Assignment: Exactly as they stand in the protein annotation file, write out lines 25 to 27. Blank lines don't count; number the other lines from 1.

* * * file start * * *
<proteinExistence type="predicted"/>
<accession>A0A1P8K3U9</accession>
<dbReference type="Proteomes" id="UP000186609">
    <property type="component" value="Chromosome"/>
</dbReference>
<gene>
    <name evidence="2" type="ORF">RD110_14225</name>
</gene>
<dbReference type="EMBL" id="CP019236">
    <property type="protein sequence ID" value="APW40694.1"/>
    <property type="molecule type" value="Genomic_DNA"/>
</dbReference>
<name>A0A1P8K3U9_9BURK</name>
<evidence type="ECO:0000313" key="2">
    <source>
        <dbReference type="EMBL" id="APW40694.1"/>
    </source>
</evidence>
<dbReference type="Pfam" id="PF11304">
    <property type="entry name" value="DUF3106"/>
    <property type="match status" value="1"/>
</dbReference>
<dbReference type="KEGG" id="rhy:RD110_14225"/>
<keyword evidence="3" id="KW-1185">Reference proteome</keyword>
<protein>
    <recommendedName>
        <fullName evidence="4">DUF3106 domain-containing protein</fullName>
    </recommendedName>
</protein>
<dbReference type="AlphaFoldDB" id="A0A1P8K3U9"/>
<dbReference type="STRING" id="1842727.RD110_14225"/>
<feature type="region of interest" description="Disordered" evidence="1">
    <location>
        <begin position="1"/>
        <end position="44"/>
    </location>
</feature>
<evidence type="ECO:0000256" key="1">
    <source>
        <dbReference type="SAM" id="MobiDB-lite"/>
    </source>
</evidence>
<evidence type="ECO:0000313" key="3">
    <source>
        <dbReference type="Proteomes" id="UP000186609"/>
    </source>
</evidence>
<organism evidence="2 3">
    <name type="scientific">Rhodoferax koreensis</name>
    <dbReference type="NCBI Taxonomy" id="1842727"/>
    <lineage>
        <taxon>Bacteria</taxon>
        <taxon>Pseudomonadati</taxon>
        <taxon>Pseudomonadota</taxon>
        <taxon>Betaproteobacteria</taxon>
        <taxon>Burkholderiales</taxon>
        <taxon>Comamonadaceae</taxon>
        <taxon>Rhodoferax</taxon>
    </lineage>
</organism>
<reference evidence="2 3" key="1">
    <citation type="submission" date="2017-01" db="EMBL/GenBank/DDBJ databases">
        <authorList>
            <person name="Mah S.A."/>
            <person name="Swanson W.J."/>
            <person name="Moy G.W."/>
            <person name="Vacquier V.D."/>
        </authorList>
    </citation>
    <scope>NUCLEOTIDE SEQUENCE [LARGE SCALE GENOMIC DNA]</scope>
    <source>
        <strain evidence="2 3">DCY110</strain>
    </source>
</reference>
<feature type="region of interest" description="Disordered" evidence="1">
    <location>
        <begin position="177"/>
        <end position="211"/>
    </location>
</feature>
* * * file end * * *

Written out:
<protein>
    <recommendedName>
        <fullName evidence="4">DUF3106 domain-containing protein</fullName>